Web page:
Last week, the United States celebrated 240 years of independence from the United Kingdom. While relations after the separation were initially complicated, the two countries have grown to become close allies.
Economic linkages between the United States and the United Kingdom have also grown significantly over time. And so, when the results of the Brexit referendum became apparent, some wondered whether U.S. economic performance would be at risk. The answer, for now, seems to be no. Our outlook for American growth is little changed from last month, although we have revisited our expectations for U.S. interest rates.
Key Economic Indicators
Key Elements of the Forecast
- The outlook for consumer spending remains positive. We anticipate a gain in real consumption of 3.3% in the second quarter, followed by progress at a slightly more moderate pace during the balance of this year. The employment situation has provided key support.
The June employment report was a welcome antidote to its predecessor. Payrolls expanded by 287,000, up from just 11,000 the prior month. (We should note that striking Verizon workers took 35,000 positions from May’s gain and added them to June.) This restored the sense that the U.S. labor market is continuing to progress. Wage gains crept upward last month, boding well for personal income.
Rising energy prices represent a slight dampener to the consumption outlook. As of this writing, regular gasoline costs 33% more than it did in February.
Brexit’s impact on U.S. consumer spending should be very modest. U.S. equity markets reached new record highs in early July, which should sustain positive wealth effects. Barring broader global contagion, the U.S. labor market should retain its positive tone. And low interest rates should help borrowers.
- The outlook for U.K. economic performance has been downgraded significantly, with some forecasters calling for a recession in 2017. In light of this, the U.S. dollar strengthened by more than 10% against the British pound in the weeks after the referendum. The shifting terms of trade would tend to hinder the U.S. balance of payments, but the impact is likely to be small. The dollar’s value against a trade-weighted basket of currencies is virtually unchanged since late June, and exports to the United Kingdom account for less than 6% of total exports and 0.7% of U.S. gross domestic product (GDP).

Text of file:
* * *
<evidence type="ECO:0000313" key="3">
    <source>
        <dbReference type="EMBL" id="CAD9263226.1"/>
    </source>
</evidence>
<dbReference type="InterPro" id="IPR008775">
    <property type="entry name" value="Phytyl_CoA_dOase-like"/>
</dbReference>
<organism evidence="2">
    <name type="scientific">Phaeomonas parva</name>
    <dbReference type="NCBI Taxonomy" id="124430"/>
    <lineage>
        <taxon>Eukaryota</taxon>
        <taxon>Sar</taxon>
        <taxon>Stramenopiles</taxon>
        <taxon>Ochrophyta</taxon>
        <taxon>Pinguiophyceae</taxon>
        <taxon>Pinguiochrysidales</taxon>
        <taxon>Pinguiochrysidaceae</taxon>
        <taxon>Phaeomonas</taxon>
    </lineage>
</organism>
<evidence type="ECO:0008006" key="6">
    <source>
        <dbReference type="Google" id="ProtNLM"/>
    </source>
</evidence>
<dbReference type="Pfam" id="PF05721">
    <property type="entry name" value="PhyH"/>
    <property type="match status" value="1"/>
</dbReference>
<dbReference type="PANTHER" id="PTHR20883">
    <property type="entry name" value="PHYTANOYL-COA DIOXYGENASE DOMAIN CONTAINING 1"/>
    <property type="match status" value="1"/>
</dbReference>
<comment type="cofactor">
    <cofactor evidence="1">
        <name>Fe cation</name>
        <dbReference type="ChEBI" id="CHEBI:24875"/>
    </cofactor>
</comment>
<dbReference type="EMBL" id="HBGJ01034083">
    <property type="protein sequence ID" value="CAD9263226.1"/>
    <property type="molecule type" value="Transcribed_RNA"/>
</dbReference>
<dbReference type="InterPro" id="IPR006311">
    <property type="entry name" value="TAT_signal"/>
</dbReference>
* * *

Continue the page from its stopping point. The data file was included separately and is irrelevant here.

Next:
We have not made any changes to our projections of net exports in the coming quarters. If the uncertainty related to Brexit affects economic performance in other regions, we’ll revisit our expectations.
- The most significant effect of Brexit in the initial weeks after the referendum has been its influence on the path of global interest rates. In the United States, the benchmark 10-year Treasury yield is almost 40 basis points lower than it was prior to the balloting. A global flight to quality is behind the dramatic correction.
Our central expectation is that uncertainty related to Brexit will gradually diminish in the months ahead, and that the ultimate rearrangement between the United Kingdom and the European Union will be a modest correction and not a chasm. If we are correct, risk assets should recover some of the capital lost to fixed income. We anticipate that the 10-year yield will move upward, cautiously, through the balance of the year.
We have updated our expectations for the Federal Reserve. The United States is close to full employment, and inflation is converging on the target of 2%. But international uncertainty stemming from Brexit will likely keep the Fed on hold until December of this year. The cost of waiting, for now, seems far less than the cost of moving pre-emptively. From there, we expect three rate increases in 2017. Of course, that path will depend very much on the course of the data.
As we discussed in last week’s commentary, low rates are not likely to provide much of a boost to U.S. economic activity. We may have reached the point where damage to savers outweighs benefits to debtors.